Martijn Deenen

On 1 July 2018, Martijn Deenen started as head of the Earth Sciences and Astronomy department. He answers several questions about his career to date and his initial experiences with the “new” NWO.

How did you end up at NWO?

After studying Earth Sciences, I worked at Utrecht University for the past 12 years. I spent four years doing my doctoral research at the paleomagnetic lab in Fort Hoofddijk. Using various correlation techniques, I worked together with two biogeologists on an improved timescale for the Triassic-Jurassic extinction event, a period that occurred about 200 million years ago and during which a mass extinction of many life forms on Earth took place. For the first time, we were able to link various extinction events that are mainly documented in marine sections to pulses with extreme volcanic activity that are documented on land.

I subsequently worked at the Research Support Office of the Faculty of Geosciences, where I supported many NWO and EU grant applications, among other things. Our biggest success was the NWO Gravitation award to the Netherlands Earth System Science Center (NESSC) in 2014.

Over the past few years, I headed up the Research Support Office of the Faculty of Geosciences of Utrecht University and I further shaped and professionalised the work the office does. During this period, I was also involved in many research proposals, and the high point was once again a Gravitation award, but this time to SCOOP (Sustainable Cooperation).

Therefore, up until now, I have mainly experienced NWO from the “client’s perspective”. I have mostly been satisfied but sometimes critical as well. Consequently, my new position at NWO was a superb opportunity for me to come and work on the “other side”, and the fact I can return to my former field of study is the cherry on the cake.

You clearly have good knowledge of the Earth sciences. However, how familiar are you with astronomy?

To be honest, astronomy is a relatively new scientific field for me. Over the past few months, I have read up on the subject and have attended various lectures; for the time being, I have more than enough to learn about this fascinating field. With growing amazement, I observe how the astronomy community manages to realise very large, long-term and prestigious projects and how important the Dutch field has been in these developments. I am therefore looking forward to getting to know the astronomy community and its work better over the coming years.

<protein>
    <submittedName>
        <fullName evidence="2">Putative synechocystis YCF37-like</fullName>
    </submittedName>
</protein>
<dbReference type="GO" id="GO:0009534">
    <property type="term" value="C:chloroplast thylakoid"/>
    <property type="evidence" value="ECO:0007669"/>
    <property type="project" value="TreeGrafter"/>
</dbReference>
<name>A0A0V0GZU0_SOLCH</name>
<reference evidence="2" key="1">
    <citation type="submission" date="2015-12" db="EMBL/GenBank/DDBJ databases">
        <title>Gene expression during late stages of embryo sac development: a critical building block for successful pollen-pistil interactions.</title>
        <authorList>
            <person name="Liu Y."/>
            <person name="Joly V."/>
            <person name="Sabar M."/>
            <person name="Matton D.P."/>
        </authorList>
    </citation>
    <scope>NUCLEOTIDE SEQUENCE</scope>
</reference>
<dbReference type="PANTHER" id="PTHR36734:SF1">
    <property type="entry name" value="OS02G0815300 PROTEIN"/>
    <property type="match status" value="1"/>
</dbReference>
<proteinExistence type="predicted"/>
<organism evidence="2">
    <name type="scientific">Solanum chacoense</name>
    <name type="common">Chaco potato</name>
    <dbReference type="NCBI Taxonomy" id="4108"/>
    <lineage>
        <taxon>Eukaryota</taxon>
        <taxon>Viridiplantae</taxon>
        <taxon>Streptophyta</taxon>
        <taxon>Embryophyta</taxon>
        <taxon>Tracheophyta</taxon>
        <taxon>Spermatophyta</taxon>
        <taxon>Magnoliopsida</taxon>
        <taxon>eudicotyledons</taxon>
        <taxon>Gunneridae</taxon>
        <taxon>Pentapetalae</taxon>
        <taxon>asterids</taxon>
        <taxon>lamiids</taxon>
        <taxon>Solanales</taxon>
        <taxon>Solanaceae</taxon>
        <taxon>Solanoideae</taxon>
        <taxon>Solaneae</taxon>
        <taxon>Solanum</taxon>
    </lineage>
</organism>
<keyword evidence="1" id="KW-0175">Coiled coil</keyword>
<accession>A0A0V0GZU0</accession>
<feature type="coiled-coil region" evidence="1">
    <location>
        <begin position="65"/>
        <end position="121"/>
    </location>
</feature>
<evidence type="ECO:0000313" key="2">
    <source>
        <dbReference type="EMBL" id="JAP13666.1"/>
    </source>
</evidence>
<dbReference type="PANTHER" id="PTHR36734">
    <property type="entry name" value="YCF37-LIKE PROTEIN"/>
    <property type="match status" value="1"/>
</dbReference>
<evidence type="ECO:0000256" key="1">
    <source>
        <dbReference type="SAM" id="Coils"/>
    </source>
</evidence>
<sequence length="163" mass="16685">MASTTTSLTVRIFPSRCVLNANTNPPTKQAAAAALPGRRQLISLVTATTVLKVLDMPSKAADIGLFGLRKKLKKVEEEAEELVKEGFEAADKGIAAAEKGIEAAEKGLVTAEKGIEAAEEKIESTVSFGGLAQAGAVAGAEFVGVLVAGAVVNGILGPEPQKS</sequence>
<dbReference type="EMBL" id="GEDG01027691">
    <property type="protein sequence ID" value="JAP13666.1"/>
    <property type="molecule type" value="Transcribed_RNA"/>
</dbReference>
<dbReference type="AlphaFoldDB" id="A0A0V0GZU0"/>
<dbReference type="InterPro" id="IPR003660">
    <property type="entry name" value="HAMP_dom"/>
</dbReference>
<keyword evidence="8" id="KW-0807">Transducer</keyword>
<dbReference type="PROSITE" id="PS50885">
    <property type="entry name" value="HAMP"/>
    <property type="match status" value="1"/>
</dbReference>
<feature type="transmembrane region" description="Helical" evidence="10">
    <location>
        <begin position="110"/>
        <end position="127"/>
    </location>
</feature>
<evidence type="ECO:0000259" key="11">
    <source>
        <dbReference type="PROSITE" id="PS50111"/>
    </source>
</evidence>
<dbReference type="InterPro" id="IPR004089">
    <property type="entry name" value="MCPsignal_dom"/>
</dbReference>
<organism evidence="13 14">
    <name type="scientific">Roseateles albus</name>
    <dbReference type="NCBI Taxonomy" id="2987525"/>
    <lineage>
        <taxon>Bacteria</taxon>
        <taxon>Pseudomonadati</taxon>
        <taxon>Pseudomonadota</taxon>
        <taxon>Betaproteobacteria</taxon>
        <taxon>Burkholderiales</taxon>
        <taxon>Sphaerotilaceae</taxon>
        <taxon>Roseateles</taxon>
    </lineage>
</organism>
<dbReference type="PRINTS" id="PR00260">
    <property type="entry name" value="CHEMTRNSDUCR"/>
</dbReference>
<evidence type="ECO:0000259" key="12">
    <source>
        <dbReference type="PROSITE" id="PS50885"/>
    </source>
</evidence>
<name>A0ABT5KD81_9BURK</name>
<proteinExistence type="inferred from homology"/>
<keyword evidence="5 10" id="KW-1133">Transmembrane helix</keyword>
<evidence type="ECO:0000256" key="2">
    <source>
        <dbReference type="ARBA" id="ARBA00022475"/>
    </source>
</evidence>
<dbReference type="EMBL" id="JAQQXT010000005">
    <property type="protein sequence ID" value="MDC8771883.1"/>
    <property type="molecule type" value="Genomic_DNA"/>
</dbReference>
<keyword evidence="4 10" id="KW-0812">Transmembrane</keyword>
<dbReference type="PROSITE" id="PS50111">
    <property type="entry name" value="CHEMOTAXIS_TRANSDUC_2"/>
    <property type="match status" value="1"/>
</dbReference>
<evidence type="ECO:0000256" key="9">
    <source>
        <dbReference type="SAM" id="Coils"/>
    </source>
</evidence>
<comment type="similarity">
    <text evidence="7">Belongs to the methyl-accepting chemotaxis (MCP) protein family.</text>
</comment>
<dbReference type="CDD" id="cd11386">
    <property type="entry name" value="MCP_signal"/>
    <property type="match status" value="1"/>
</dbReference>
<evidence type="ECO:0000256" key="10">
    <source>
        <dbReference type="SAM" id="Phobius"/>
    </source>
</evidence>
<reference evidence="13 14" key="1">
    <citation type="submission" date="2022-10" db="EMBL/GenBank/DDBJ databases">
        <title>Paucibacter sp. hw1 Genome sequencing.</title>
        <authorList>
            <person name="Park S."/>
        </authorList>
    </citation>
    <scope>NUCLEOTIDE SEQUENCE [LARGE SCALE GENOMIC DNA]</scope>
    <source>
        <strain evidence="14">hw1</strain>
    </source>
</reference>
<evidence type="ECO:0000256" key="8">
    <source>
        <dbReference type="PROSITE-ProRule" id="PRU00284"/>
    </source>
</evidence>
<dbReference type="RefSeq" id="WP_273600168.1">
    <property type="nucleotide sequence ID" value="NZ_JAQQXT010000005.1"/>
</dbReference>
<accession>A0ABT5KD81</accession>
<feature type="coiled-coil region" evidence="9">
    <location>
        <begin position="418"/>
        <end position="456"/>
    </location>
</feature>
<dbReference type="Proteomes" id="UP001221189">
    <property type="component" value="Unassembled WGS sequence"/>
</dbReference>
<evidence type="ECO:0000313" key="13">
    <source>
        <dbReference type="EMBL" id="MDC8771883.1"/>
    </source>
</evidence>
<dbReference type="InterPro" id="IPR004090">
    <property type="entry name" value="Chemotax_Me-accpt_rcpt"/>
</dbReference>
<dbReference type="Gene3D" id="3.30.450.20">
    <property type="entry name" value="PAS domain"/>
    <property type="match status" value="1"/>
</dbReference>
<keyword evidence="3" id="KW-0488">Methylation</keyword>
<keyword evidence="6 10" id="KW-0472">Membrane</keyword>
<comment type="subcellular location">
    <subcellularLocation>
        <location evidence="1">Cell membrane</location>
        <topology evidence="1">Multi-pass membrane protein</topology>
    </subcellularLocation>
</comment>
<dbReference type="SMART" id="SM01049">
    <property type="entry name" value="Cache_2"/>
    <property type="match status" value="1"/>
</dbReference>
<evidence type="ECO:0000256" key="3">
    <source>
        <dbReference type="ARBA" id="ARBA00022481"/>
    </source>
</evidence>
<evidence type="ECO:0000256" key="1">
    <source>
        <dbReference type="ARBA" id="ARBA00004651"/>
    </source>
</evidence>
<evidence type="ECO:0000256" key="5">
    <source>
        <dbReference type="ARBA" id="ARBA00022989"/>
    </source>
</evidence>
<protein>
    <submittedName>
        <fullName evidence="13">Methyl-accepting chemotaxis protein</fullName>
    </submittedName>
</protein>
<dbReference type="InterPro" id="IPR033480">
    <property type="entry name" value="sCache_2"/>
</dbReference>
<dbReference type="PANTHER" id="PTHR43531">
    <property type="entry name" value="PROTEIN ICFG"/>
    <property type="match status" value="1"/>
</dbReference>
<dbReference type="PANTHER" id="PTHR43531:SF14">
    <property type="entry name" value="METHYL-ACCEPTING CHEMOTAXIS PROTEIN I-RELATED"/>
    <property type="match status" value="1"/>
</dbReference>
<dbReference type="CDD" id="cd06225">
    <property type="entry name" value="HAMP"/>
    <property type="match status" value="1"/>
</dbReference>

You have now been working at NWO for slightly more than a month. What have you noticed? And what do you want to devote more attention to?

Up until now, I have mainly viewed NWO as the organisation that ranks the proposals submitted via well-run procedures and subsequently monitors whether the projects awarded funding are proceeding well. However, I was less aware of aspects such as the work and harmonisation that take place before the publication of a call and in which several parties are involved, but also the importance of involving a wide range of networks, fora, EU infrastructure boards, et cetera.

NWO has just emerged from a transition period, and the parallel organisation of the last “old calls” while the first new NWO Science-wide calls are being opened takes a lot of effort. I am confident that by the start of 2019, we will have more time for the ambitious nexus role that NWO seeks to fulfil. For example, in the area of climate, many fantastic things can be achieved across the NWO domains in dialogue with a wide range of research agendas of the government ministries. And this is a subject that people are already working hard on, by the way.

When I left Utrecht University, I promised myself that, at NWO, I would continue to give attention to “the client” and to being visible, that I would continue calling for effective measures in the area of application pressure and falling award rates, and that I would examine whether more synergy can take place between the increasingly important European sources of funding and the NWO programmes.